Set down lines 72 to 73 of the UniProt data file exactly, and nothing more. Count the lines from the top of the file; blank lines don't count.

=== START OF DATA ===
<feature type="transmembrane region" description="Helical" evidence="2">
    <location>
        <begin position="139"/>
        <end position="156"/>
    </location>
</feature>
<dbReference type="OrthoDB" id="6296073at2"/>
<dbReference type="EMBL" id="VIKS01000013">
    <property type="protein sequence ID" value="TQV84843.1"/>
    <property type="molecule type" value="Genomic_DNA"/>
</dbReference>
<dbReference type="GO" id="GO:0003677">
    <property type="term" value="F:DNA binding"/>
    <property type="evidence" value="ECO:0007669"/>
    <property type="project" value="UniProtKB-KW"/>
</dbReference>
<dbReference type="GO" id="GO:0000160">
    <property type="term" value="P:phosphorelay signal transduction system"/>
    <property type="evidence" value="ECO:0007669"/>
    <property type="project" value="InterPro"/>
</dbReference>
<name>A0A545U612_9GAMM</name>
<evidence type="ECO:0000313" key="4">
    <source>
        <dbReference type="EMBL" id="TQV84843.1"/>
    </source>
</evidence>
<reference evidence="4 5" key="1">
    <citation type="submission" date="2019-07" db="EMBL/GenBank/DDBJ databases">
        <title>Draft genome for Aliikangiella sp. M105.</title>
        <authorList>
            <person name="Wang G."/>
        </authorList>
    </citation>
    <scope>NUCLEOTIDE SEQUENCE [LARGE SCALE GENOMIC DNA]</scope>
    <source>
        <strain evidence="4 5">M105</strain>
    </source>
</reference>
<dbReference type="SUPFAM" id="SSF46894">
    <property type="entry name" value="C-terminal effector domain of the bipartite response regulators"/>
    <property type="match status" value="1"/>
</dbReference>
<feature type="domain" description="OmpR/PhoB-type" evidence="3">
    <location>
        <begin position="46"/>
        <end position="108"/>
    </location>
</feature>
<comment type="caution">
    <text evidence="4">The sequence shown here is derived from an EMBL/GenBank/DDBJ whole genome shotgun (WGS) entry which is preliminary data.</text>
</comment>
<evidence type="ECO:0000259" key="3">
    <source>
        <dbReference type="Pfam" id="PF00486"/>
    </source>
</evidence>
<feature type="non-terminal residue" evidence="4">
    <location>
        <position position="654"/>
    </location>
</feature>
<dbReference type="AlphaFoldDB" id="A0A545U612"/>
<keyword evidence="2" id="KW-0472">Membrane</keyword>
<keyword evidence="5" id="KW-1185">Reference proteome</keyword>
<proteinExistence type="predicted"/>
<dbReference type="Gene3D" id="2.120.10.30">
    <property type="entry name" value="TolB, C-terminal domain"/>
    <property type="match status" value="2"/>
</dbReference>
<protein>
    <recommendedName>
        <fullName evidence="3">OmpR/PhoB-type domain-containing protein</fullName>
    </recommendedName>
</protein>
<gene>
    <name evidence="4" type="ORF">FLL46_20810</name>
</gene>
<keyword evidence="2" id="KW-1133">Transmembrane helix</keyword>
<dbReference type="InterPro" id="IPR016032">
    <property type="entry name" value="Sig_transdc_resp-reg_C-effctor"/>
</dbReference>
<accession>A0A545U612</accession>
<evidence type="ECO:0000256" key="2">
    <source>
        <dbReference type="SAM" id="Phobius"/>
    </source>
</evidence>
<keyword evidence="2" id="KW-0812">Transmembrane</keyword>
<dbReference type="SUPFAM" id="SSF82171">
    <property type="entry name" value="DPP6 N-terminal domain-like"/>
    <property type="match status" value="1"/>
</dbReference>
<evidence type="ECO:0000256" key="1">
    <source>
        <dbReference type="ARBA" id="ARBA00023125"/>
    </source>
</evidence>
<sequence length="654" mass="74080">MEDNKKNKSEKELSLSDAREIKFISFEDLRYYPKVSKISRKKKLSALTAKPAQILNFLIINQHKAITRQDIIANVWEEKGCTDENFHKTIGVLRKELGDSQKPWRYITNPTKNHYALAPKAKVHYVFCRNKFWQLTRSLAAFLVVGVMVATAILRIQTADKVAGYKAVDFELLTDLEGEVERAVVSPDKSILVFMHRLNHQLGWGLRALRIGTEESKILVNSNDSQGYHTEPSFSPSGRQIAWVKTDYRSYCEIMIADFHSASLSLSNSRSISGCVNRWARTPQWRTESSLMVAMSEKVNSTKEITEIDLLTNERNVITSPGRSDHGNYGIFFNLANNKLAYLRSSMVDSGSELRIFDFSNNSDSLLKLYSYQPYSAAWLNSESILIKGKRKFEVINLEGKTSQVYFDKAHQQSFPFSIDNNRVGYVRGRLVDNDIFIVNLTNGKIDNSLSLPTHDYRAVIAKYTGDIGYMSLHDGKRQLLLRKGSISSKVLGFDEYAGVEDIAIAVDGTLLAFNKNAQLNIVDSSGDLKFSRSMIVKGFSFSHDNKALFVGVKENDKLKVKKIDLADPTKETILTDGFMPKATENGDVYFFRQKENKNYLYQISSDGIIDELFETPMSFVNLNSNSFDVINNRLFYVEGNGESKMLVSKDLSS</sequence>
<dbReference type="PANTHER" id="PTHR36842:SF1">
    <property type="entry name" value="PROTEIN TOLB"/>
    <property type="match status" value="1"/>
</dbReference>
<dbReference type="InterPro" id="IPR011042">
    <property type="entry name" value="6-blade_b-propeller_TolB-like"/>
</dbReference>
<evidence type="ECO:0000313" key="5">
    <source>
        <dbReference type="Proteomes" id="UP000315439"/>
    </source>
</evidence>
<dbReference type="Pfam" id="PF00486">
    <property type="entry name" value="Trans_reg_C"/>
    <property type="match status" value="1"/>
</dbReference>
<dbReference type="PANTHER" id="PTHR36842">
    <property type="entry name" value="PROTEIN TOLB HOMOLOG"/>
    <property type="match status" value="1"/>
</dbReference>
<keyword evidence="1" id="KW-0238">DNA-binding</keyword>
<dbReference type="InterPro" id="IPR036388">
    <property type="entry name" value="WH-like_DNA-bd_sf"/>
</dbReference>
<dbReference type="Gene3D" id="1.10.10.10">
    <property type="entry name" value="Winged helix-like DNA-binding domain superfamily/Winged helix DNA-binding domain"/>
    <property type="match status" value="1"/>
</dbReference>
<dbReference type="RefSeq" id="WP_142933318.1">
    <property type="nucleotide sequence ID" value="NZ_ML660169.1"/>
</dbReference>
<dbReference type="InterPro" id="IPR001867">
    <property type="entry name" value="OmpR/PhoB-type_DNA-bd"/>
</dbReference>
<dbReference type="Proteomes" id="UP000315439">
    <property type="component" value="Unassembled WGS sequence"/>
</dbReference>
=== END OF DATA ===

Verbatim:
    <recommendedName>
        <fullName evidence="3">OmpR/PhoB-type domain-containing protein</fullName>